Imagine this. You have a successful business or organization website. It generates a good amount of traffic and develops leads for you. You have a carefully chosen domain name registered. It’s natural, then, that you would want to protect your website and keep it running smoothly.
You then receive a notification in the mail warning you that your domain name is about to expire and that you should renew immediately. You don’t think you’ve dealt previously with the company who’s sending you this notice, but you certainly don’t want to risk losing an integral part of your business. So you send payment to them to take care of it. And you may add a few more domain names that they suggest as well.
Because these mail solicitations appear official and resemble invoices, some people are quick to respond and send money. What people don’t realize is that these solicitations are just that: solicitations.
This situation is all too common with websites today. It’s unfortunate because responding to these solicitations places your domain name in the hands of a new and unknown company. This new company may make it difficult to make changes to a domain down the road, as well as charge a lot more for a domain renewal than your current domain registrar. Worse yet, these companies have been known to register your domain in their names, not yours, effectively handing your ownership over to them.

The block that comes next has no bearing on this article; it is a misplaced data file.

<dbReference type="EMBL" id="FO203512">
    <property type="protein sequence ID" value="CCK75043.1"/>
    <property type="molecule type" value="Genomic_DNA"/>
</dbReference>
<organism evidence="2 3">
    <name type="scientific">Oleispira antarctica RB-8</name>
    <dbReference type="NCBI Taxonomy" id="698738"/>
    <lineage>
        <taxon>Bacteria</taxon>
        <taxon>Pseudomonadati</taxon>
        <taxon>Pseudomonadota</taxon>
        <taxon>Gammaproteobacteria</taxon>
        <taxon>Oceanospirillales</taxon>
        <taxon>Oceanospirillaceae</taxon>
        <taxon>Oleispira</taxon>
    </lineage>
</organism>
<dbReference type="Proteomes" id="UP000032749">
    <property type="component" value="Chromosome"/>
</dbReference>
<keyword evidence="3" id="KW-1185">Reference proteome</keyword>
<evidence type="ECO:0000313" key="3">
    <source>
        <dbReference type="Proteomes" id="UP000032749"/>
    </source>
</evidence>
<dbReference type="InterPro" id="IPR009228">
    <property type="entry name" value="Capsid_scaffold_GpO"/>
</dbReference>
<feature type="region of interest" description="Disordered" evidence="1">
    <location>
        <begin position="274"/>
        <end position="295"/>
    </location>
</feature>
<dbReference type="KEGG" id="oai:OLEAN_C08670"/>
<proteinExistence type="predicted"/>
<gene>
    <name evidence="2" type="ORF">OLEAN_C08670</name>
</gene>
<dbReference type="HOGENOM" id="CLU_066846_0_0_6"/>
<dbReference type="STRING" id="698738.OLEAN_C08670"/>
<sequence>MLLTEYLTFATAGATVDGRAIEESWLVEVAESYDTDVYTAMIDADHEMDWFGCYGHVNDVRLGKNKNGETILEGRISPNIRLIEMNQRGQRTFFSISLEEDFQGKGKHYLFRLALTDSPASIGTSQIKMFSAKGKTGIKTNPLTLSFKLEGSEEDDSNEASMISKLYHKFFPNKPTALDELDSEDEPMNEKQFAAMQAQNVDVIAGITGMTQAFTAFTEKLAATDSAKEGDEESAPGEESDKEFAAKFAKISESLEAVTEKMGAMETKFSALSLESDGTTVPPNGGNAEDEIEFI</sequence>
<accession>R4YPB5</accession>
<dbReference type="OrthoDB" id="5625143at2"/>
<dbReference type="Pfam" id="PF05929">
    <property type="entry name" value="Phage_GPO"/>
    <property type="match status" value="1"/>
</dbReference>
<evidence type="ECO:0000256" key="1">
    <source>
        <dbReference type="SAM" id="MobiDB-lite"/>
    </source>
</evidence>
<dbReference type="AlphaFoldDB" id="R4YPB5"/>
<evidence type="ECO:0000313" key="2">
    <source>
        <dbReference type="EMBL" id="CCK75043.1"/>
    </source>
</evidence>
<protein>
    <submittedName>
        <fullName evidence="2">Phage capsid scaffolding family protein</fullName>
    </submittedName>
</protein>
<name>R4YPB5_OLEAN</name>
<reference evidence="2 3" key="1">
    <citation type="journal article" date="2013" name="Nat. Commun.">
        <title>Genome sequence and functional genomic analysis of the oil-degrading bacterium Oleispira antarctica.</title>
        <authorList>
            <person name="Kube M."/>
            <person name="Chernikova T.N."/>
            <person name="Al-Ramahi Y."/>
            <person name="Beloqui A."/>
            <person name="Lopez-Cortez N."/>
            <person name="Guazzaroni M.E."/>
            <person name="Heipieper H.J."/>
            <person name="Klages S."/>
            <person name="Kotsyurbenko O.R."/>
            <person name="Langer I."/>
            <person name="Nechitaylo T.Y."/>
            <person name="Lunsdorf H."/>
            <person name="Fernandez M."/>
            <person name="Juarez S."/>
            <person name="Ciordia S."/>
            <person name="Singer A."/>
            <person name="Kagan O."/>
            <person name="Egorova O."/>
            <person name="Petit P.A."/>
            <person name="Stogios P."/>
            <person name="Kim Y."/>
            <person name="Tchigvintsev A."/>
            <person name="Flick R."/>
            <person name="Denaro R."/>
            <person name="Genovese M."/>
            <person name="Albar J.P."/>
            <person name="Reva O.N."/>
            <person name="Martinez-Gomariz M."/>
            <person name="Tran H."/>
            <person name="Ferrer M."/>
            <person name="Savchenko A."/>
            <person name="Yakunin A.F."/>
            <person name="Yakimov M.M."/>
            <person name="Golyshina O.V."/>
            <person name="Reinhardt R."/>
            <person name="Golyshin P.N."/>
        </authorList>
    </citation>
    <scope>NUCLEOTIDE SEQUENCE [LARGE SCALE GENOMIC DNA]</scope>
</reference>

It’s very similar to the “slamming” of several years ago, which is the process of changing someone’s long distance carrier without their full understanding. In effect, these domain companies are doing the same thing: taking someone’s domain without their full understanding. While these tactics are unethical, they’re not illegal.
It’s simple to protect yourself and your domain. Never respond to a “renewal” for your domain, particularly those that come in the mail, without checking it out first. You should keep records of who your current domain registrar is. That way, you’ll know if the renewal is truly a renewal…or just a solicitation. Always check with the company or firm where you registered your domain name before renewing your domain anywhere.